Continuing Professional Competencies (CPC) Program
The CPC Program started on January 1, 2010 for all Regular members of CIPHI.
Questions and concerns regarding the CPC program can be directed to cope@ โบนัสฟรี 500 2019 www.ylesstech.com
To log your PDHs, please visit the Member Service Centre (MSC) at www.ciphimember.ca.
As an important part of the Continuing Professional Competencies (CPC) Program, the Council of Professional Experience (CoPE) has developed the Professional Development (PD) Model?as a process for monitoring, tracking, and reporting competency and professional development hours (PDHs) and activities for Environmental Public Health Professionals (EPHPs).
CPC Program Overview
The CPC Program involves four components.
- 1.Code of Ethics: CIPHI’s Code of Ethics provides the baseline expectation for professional conduct of all EPHPs.
- 2.Standards of Practice: The Standards of Practice offer a framework of principles outlining expectations of knowledge, skills and values. They also inform EPHPs of their accountabilities and the public of what to expect of EPHPs.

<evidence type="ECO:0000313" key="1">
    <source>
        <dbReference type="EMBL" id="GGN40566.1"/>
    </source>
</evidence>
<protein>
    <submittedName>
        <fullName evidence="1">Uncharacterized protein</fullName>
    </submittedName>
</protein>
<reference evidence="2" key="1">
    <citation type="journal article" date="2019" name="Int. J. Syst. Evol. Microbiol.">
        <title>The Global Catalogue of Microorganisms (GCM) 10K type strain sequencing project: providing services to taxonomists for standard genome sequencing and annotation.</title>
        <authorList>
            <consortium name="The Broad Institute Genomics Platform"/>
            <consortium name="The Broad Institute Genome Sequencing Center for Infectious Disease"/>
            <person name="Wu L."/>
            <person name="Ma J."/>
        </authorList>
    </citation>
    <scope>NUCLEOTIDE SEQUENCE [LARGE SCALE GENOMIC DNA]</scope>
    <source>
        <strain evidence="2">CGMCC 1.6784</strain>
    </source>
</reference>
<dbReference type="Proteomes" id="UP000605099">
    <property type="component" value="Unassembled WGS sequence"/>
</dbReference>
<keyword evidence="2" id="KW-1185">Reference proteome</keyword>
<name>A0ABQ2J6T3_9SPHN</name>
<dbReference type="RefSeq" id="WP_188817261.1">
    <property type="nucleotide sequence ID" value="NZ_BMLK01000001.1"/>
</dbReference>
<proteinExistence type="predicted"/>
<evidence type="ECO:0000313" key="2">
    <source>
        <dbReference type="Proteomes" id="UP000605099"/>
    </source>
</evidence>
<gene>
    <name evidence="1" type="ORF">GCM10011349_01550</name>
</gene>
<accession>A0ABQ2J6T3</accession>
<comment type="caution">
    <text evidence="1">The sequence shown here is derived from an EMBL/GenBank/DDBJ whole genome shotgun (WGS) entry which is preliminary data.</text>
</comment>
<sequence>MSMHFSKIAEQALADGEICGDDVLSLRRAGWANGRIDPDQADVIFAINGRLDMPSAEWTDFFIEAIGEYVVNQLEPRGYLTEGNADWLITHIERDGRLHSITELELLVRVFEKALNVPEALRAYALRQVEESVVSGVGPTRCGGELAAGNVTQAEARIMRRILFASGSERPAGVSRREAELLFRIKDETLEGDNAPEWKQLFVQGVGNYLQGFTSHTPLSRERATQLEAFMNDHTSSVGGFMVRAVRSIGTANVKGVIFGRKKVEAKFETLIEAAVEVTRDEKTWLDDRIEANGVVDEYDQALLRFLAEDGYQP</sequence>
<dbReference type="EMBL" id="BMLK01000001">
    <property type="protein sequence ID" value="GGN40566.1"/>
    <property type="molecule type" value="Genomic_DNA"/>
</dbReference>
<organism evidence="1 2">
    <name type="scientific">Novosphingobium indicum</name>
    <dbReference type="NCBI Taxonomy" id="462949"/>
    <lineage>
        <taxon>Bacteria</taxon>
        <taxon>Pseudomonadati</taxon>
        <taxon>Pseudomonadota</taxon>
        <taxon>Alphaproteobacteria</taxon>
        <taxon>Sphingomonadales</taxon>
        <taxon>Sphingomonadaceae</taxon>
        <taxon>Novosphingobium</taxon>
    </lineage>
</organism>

- 3.Discipline Specific Competencies: CIPHI developed a set of competencies that are specific to the field of environmental public health. These competencies describe the essential knowledge, skills and abilities necessary for ongoing success in the role of an EPHP beyond the CPHI(C) certification. Members will conduct an annual self assessment to help identify personal strengths and development areas to focus on.
- 4.Professional Development Model: CIPHI has also created a Professional Development (PD) Model. The PD Model quantifies the areas in which EPHPs should direct their professional development in order to maintain and improve their professional competency. To achieve this, the PD Model specifies the annual professional development hours (PDHs) required of regular CIPHI members. PDHs include hours worked in the profession (on the job hours) and a combination of other activities.
The CPC Program involves five steps. Every year, CPHI(C) holders will:
- 1.Use the discipline specific competencies to conduct a self assessment
- 2.Identify learning objectives and development goals
- 3.Review CIPHI’s PD requirements